“ ‘[W]here a contract is made in violation of section 1090, the public entity involved is entitled to recover any compensation that it has paid under the contract without restoring any of the benefits it has received.’   (Finnegan v. Schrader (2001) 91 Cal.App.4th 572, 583․)”  (Gilbane, supra, 223 Cal.App.4th at p. 1532.)  “ ‘Because contracts in violation of section 1090 are against fundamental public policy, parties who participate in the unlawful making of the contract ․ forfeit all interest flowing from the contract to avoid the prospect of unjust enrichment.’  “ (Memorial Coliseum, supra, 233 Cal.App.4th at p. 823.)   This may include a contractor who claims it provided gifts or services merely to accommodate a public official's extortionate demand.  “ ‘If a corrupt public official demands an extortion payment in exchange for a public contract, the victim should not pay.   Instead, the victim should report the corrupt public official to ․ law enforcement.   If the victim pays and the extortion is discovered, the victim will not be permitted to retain any consideration received.  ․’ “ (Id. at p. 826.)

“Taxpayers may sue under section 1090 ․ to have improper contracts declared void.  [Citations.]  These lawsuits may be against the public agency as well as the private parties who entered into the improper contract with the public agency.  [Citations.]  [¶] However, ‘[a] taxpayer may not bring an action on behalf of a public agency unless the governing body has a duty to act, and has refused to do so.’  ․ [But][w]here the public agency has expended funds illegally or for an unlawful purpose and its management is in the hands of the persons accused of the wrongdoing, a taxpayer is not required to make a demand on the public agency as it would be unavailing.   [Citations.]”  (Gilbane, supra, 223 Cal.App.4th at pp. 1532–1533.)

III. Timeliness

Section 425.16 contains a timeliness standard for bringing an anti-SLAPP motion.  “The special motion may be filed within 60 days of the service of the complaint, or in the court's discretion, at any later time upon terms it deems proper.   The motion shall be scheduled by the clerk of the court for a hearing not more than 30 days after the service of the motion unless the docket conditions of the court require a later hearing.” (§ 425.16, subd. (f).)  The purpose of the time limitation is to permit “ ‘the defendant to test the foundation of the plaintiff's action before having to “devote its time, energy and resources to combating” a “meritless” lawsuit․’  “ (Platypus Wear, Inc. v. Goldberg (2008) 166 Cal.App.4th 772, 783 (Platypus ).)   The statutory deadline also seeks “to avoid tactical manipulation of the stays that attend anti-SLAPP proceedings.”  (Ibid.) All discovery is automatically stayed once an anti-SLAPP motion is filed. (§ 425.16, subd. (g).)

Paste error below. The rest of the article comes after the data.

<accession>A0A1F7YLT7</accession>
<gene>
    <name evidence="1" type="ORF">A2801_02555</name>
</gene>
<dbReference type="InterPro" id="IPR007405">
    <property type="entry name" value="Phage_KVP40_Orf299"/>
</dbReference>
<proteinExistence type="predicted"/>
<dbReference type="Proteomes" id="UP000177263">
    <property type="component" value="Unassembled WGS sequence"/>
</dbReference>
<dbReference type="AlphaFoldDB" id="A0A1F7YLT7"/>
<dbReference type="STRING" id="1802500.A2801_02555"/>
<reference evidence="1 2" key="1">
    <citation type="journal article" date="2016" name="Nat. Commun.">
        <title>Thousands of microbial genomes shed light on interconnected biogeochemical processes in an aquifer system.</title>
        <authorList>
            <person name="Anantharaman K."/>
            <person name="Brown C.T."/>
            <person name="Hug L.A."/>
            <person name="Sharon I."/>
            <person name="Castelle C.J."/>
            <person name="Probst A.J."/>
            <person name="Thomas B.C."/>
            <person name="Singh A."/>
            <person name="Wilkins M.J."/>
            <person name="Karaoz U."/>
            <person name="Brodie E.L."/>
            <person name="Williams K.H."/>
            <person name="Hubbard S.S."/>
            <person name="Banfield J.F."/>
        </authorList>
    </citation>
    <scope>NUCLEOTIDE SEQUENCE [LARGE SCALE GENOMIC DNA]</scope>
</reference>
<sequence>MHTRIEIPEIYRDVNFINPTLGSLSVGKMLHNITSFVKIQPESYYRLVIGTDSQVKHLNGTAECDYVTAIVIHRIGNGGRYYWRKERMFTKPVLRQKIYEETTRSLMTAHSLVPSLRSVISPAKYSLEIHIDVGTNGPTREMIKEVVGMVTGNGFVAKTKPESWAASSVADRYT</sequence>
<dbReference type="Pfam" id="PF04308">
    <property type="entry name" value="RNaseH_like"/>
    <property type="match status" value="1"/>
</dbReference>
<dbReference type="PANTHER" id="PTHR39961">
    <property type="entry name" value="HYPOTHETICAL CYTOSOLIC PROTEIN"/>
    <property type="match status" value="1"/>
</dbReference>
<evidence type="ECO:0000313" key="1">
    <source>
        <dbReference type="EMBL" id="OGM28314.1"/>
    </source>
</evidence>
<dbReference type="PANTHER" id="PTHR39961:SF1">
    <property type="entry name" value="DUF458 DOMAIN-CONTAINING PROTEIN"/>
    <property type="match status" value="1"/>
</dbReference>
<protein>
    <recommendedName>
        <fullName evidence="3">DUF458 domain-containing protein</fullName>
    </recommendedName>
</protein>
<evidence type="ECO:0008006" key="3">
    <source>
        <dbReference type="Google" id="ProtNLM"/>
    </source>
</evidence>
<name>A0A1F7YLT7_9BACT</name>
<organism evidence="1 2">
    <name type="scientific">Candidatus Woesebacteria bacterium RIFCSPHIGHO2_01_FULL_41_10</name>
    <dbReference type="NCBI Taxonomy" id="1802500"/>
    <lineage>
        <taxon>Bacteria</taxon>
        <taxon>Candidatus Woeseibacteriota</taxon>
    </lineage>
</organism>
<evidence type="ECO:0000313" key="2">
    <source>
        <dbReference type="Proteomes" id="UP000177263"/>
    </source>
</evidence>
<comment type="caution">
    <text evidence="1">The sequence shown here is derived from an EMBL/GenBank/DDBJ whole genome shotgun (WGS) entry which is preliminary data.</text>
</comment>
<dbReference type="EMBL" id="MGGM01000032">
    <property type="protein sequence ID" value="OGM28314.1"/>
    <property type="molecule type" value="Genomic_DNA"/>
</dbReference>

A court “enjoys considerable discretion” in determining “whether to allow [a] late filing of an anti-SLAPP motion.”  (Platypus, supra, 166 Cal.App.4th at p. 787.)   However, the court must exercise this discretion consistent with the purposes of the statute and must be mindful that the 60–day deadline is the general rule.  (Id. at pp. 775–776, 782–784, 787.)  “[T]he Legislature's act in allowing an interlocutory appeal of the denial of an anti-SLAPP motion is clearly tied to the fact that the statute contemplates that most such motions will be filed within 60 days of the filing of the complaint.”  (Id. at p. 787.)   Thus, a “trial court must be wary about freely granting a party the right to file an anti-SLAPP motion past the 60–day deadline.”  (Ibid.) In determining whether to permit a late motion, the most important consideration is whether the filing advances the anti-SLAPP statute's purpose of examining the merits of covered lawsuits in the early stages of the proceedings.  (Id. at pp. 775–776, 782–784, 787;  see Chitsazzadeh, supra, 199 Cal.App.4th at p. 682.)   Other relevant factors include the length of the delay, the reasons for the late filing, and any undue prejudice to the plaintiff.  (See Platypus, supra, 166 Cal.App.4th at p. 787.)